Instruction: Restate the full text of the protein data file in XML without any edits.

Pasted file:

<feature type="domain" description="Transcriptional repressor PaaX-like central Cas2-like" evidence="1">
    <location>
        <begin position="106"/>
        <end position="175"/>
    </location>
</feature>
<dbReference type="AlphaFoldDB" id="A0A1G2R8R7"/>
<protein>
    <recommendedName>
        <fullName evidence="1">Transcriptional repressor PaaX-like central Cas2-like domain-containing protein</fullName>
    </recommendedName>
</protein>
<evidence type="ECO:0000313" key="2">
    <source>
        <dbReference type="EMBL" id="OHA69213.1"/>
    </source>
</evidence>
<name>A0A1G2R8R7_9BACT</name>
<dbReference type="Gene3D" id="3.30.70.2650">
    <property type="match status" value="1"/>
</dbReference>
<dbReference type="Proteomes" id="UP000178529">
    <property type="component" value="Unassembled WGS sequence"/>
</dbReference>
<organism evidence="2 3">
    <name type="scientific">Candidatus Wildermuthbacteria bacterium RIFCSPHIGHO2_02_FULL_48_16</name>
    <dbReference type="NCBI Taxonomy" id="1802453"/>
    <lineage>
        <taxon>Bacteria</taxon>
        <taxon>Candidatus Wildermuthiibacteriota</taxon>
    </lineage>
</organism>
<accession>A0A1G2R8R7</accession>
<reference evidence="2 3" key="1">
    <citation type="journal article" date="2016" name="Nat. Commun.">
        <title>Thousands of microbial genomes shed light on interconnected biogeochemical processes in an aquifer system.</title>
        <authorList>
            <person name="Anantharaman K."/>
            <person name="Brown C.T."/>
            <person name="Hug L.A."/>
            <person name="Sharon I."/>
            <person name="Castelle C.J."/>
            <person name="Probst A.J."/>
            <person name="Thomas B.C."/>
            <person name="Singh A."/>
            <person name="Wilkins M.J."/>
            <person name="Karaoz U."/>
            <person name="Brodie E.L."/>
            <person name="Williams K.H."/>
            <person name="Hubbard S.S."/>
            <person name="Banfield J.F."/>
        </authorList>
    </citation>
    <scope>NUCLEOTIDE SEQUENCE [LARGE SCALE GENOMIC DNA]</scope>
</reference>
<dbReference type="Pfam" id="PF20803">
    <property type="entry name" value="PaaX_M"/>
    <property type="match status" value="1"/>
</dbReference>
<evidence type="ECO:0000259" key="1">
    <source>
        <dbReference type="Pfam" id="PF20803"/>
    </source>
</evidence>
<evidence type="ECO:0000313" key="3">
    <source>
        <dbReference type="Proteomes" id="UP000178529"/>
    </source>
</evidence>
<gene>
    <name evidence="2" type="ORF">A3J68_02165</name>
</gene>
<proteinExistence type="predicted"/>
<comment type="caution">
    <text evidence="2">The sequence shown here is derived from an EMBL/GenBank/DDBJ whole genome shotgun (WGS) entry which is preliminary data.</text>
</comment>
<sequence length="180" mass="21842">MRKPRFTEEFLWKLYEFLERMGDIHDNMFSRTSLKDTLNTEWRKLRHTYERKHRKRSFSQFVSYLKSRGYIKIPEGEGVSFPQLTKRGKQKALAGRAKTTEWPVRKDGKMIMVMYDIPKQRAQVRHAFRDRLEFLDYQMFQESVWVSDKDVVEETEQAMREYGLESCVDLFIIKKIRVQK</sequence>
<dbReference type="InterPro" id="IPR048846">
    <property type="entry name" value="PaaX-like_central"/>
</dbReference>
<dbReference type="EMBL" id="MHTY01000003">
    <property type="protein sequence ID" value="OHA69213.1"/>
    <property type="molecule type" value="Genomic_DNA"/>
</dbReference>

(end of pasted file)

<feature type="domain" description="Transcriptional repressor PaaX-like central Cas2-like" evidence="1">
    <location>
        <begin position="106"/>
        <end position="175"/>
    </location>
</feature>
<dbReference type="AlphaFoldDB" id="A0A1G2R8R7"/>
<protein>
    <recommendedName>
        <fullName evidence="1">Transcriptional repressor PaaX-like central Cas2-like domain-containing protein</fullName>
    </recommendedName>
</protein>
<evidence type="ECO:0000313" key="2">
    <source>
        <dbReference type="EMBL" id="OHA69213.1"/>
    </source>
</evidence>
<name>A0A1G2R8R7_9BACT</name>
<dbReference type="Gene3D" id="3.30.70.2650">
    <property type="match status" value="1"/>
</dbReference>
<dbReference type="Proteomes" id="UP000178529">
    <property type="component" value="Unassembled WGS sequence"/>
</dbReference>
<organism evidence="2 3">
    <name type="scientific">Candidatus Wildermuthbacteria bacterium RIFCSPHIGHO2_02_FULL_48_16</name>
    <dbReference type="NCBI Taxonomy" id="1802453"/>
    <lineage>
        <taxon>Bacteria</taxon>
        <taxon>Candidatus Wildermuthiibacteriota</taxon>
    </lineage>
</organism>
<accession>A0A1G2R8R7</accession>
<reference evidence="2 3" key="1">
    <citation type="journal article" date="2016" name="Nat. Commun.">
        <title>Thousands of microbial genomes shed light on interconnected biogeochemical processes in an aquifer system.</title>
        <authorList>
            <person name="Anantharaman K."/>
            <person name="Brown C.T."/>
            <person name="Hug L.A."/>
            <person name="Sharon I."/>
            <person name="Castelle C.J."/>
            <person name="Probst A.J."/>
            <person name="Thomas B.C."/>
            <person name="Singh A."/>
            <person name="Wilkins M.J."/>
            <person name="Karaoz U."/>
            <person name="Brodie E.L."/>
            <person name="Williams K.H."/>
            <person name="Hubbard S.S."/>
            <person name="Banfield J.F."/>
        </authorList>
    </citation>
    <scope>NUCLEOTIDE SEQUENCE [LARGE SCALE GENOMIC DNA]</scope>
</reference>
<dbReference type="Pfam" id="PF20803">
    <property type="entry name" value="PaaX_M"/>
    <property type="match status" value="1"/>
</dbReference>
<evidence type="ECO:0000259" key="1">
    <source>
        <dbReference type="Pfam" id="PF20803"/>
    </source>
</evidence>
<evidence type="ECO:0000313" key="3">
    <source>
        <dbReference type="Proteomes" id="UP000178529"/>
    </source>
</evidence>
<gene>
    <name evidence="2" type="ORF">A3J68_02165</name>
</gene>
<proteinExistence type="predicted"/>
<comment type="caution">
    <text evidence="2">The sequence shown here is derived from an EMBL/GenBank/DDBJ whole genome shotgun (WGS) entry which is preliminary data.</text>
</comment>
<sequence length="180" mass="21842">MRKPRFTEEFLWKLYEFLERMGDIHDNMFSRTSLKDTLNTEWRKLRHTYERKHRKRSFSQFVSYLKSRGYIKIPEGEGVSFPQLTKRGKQKALAGRAKTTEWPVRKDGKMIMVMYDIPKQRAQVRHAFRDRLEFLDYQMFQESVWVSDKDVVEETEQAMREYGLESCVDLFIIKKIRVQK</sequence>
<dbReference type="InterPro" id="IPR048846">
    <property type="entry name" value="PaaX-like_central"/>
</dbReference>
<dbReference type="EMBL" id="MHTY01000003">
    <property type="protein sequence ID" value="OHA69213.1"/>
    <property type="molecule type" value="Genomic_DNA"/>
</dbReference>